Core Concepts of Spatial Information (Kuhn, 2012)

In the paper “core concepts of spatial information for transdisciplinary research”, Kuhn(2012) demonstrates the importance of spatial information across disciplines and proposes ten core concepts for non-specialists to understand it. When reading it, we should question about whether Geographic Information Sciences (GIS) have to be transdisciplinary, and whether these ten core concepts are helpful for those kinds of research.

According to Kuhn(2012), spatial notions are the basis of transdisciplinary approaches. The example of the Amazon deforestation proves his statements which I agree with. In other words, we can regard spatial information as integrators to connect different disciplines. However, I would doubt that the ten core concepts are useful enough for people outside of GIS.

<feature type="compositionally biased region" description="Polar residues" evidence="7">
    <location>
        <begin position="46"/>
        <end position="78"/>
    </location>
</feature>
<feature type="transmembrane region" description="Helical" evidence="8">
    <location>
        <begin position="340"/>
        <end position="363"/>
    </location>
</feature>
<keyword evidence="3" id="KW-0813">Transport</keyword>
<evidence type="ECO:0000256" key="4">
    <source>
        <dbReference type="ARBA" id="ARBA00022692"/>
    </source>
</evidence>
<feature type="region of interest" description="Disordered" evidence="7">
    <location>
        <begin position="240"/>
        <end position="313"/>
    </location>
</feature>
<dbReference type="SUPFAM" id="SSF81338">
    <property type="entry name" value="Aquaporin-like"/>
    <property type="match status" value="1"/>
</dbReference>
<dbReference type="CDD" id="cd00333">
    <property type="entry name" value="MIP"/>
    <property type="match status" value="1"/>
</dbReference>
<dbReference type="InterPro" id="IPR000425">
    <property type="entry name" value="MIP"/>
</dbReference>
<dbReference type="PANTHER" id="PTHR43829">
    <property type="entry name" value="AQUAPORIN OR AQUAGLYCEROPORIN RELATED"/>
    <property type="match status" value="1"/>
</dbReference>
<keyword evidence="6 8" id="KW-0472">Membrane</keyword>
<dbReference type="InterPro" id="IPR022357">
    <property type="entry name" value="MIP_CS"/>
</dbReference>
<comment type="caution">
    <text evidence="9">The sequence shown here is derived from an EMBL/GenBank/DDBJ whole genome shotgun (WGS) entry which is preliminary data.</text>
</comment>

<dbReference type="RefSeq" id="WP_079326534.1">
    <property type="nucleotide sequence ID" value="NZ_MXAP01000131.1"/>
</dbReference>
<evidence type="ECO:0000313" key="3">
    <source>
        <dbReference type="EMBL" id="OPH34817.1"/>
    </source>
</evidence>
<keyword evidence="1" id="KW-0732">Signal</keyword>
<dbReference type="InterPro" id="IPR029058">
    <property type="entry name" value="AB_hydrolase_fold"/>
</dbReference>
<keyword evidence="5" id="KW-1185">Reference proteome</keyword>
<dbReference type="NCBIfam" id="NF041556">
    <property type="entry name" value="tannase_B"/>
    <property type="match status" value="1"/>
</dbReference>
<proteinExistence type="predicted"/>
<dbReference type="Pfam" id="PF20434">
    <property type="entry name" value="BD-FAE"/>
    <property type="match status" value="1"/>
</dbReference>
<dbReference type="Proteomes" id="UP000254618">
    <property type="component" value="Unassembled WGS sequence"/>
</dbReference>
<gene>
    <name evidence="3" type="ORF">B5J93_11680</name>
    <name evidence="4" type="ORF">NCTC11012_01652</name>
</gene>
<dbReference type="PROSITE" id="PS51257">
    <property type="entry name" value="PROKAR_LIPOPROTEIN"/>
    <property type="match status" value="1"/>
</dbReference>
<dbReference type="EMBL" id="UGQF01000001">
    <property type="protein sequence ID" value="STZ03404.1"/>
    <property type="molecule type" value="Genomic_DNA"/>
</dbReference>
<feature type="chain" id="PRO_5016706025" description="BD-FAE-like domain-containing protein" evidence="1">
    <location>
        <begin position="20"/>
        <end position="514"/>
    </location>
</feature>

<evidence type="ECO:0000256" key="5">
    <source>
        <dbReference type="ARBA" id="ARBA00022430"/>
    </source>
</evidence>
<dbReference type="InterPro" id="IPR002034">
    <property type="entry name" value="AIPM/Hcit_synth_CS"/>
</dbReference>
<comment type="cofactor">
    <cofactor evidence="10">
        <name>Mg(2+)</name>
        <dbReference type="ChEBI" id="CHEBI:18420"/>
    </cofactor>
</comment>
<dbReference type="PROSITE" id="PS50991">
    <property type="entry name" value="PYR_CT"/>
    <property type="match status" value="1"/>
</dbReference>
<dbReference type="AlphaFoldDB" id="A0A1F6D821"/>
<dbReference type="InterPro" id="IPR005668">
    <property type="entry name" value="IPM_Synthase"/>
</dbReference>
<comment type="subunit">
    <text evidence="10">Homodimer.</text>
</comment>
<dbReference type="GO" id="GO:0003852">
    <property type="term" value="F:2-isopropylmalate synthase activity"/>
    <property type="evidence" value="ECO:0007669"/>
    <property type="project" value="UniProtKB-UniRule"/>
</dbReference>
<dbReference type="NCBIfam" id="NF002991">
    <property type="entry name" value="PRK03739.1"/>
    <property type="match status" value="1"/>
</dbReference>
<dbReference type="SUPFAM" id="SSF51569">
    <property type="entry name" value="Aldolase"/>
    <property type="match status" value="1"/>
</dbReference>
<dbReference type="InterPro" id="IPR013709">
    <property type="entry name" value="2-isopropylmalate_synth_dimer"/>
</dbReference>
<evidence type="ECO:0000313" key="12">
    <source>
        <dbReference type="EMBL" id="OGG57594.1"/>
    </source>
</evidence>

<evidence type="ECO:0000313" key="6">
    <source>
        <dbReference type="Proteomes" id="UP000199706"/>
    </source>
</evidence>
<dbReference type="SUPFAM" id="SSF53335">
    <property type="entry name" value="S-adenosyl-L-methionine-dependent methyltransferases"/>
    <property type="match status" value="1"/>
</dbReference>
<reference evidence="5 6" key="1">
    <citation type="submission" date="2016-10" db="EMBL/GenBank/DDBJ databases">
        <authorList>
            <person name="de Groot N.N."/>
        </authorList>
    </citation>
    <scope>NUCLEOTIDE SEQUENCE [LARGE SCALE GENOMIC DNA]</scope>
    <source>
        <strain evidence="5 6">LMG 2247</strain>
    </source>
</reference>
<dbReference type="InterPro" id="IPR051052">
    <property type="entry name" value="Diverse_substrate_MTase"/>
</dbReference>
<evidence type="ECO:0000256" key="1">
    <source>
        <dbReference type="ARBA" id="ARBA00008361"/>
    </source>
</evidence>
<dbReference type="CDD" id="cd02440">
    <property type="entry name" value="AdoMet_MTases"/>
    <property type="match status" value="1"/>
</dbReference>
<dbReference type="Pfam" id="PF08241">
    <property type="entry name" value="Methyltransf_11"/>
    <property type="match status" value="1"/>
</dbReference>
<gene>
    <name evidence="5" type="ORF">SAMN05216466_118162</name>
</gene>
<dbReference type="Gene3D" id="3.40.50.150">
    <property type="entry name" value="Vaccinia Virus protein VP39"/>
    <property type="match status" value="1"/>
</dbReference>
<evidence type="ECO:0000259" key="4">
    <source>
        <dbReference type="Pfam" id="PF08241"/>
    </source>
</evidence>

Non-specialists need to understand and apply these concepts in their practices. Therefore, the chosen concepts should appropriate for their use. Hence, I’m interested in the objects of the survey conducted by the author. Whom or what projects it refers to? What disciplines are involved? Does the information mainly provided by GIS-related practitioners or researchers? Answering these questions may help us know how useful the concepts could be for non-specialists. Besides, some of the descriptions of concepts are straightforward enough, while some are confused. For non-specialists, the isolate description of “field”, “object”, “meaning” or “value” is not able to make them well-understood. For example, “neighborhood” can be thought as a region, “field” also. “Field” can answer what is here, “object” also. “Meaning” and “value” sometimes may refer to the same thing. Non-specialists still have few concept of these “core concepts”. Unless, there is more discussion about the relationships among core concepts, the situation may be improved. That said, it is necessary to organize these core concepts so that they can be understood accurately. In conclusion, Kuhn notes that core concepts should be formalized into an ontology when use, but it remains to be asked whether we can have them more structured in ahead of the practice.

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